Designing safer rotas for junior doctors in the 48-hour week

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Report of a multidisciplinary working group

Most junior doctors work night shifts, many of them doing seven consecutive nights, each lasting 13 hours. That has been shown to be potentially the most dangerous type of rota that could be devised, in terms of risks to both patients and staff. Working at night increases the risk of errors, but the length of shifts and the number of shifts worked in succession are also crucial.

The guide (published in 2006) discusses the evidence of hazards associated with shift work at night and the suitability of different rotas, in anticipation of the 48-hour week in 2009. It sets out six possible rotas, clearly assessing their safety, compliance with regulations, and practicality. The main advice is to limit the number of night shifts worked in succession to no more than four, and to consider reducing the length of each night shift when possible. The guide encourages the testing of three nine-hour shifts to cover the 24 hours, to achieve improved health, safety, teaching and supervision, and efficiency.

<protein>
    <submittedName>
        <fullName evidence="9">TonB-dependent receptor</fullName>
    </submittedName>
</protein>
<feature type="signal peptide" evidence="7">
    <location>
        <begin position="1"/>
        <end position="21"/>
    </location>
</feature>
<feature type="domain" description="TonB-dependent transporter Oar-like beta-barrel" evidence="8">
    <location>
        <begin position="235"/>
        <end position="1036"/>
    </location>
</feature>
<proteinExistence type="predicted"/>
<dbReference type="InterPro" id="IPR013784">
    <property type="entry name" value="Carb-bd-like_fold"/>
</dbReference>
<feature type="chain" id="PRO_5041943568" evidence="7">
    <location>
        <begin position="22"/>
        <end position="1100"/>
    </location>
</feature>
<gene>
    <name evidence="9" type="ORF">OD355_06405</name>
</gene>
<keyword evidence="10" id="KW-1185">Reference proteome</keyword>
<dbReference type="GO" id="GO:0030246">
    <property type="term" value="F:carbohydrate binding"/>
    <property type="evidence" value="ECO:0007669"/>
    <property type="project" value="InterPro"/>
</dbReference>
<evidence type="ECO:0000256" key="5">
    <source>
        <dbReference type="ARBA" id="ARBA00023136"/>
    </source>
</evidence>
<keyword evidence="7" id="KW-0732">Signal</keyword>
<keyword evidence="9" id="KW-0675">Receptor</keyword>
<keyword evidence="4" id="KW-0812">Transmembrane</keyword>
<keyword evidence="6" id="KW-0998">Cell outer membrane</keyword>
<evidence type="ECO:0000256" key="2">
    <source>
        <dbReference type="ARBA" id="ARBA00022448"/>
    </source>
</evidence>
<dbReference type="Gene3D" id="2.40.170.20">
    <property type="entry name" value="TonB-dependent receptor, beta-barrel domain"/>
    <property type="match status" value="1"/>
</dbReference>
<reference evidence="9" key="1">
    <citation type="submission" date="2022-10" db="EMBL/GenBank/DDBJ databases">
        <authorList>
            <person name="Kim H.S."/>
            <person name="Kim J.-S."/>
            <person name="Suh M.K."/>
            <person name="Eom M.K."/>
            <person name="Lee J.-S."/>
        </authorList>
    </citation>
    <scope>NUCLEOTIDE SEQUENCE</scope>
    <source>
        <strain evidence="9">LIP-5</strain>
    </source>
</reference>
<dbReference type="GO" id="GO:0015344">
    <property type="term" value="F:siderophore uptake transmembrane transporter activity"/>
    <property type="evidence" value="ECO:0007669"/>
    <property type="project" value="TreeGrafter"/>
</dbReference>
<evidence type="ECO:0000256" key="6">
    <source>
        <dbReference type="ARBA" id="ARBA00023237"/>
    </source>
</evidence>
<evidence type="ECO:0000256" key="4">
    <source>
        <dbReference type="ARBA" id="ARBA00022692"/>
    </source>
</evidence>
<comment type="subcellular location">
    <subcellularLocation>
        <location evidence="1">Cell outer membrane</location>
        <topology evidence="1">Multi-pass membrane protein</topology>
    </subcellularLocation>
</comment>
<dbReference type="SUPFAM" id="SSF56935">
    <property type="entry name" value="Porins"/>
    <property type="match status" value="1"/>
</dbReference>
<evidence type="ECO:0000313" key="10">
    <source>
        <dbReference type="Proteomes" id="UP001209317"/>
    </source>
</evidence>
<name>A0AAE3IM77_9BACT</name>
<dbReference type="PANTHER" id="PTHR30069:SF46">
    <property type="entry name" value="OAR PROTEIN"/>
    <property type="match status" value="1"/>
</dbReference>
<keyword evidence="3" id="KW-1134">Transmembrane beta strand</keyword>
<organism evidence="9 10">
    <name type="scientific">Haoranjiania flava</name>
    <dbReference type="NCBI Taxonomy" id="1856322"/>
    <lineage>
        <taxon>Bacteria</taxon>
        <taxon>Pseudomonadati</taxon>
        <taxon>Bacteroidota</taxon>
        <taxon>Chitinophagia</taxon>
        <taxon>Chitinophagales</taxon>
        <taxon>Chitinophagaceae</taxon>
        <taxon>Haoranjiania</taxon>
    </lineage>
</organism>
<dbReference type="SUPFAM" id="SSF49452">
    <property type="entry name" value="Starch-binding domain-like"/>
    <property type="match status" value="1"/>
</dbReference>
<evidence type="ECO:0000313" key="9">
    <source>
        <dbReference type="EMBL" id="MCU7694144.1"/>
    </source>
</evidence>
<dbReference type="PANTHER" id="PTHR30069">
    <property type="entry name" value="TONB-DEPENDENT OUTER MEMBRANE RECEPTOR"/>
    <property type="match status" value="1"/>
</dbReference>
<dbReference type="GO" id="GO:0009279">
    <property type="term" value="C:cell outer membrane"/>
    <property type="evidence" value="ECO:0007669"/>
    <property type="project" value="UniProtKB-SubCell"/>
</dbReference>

The guide is not only for hospital administrators who design rotas for medical staff but also for junior doctors, who should be involved in planning the optimal rotas for their particular team and hospital.

The guide is available to download as a pdf.


  • Problems with night work
  • Designing rotas
  • Seven-nights-in succession rota
  • Four-and three rota
  • Two-two-and-three rota
  • One-night-at-a-time weekday rota
  • Three nine-hour shifts rota
  • Three nine-hour workday shifts with 12.5-hour weekend shifts
  • Practical issues

The guide is available to download as a pdf.

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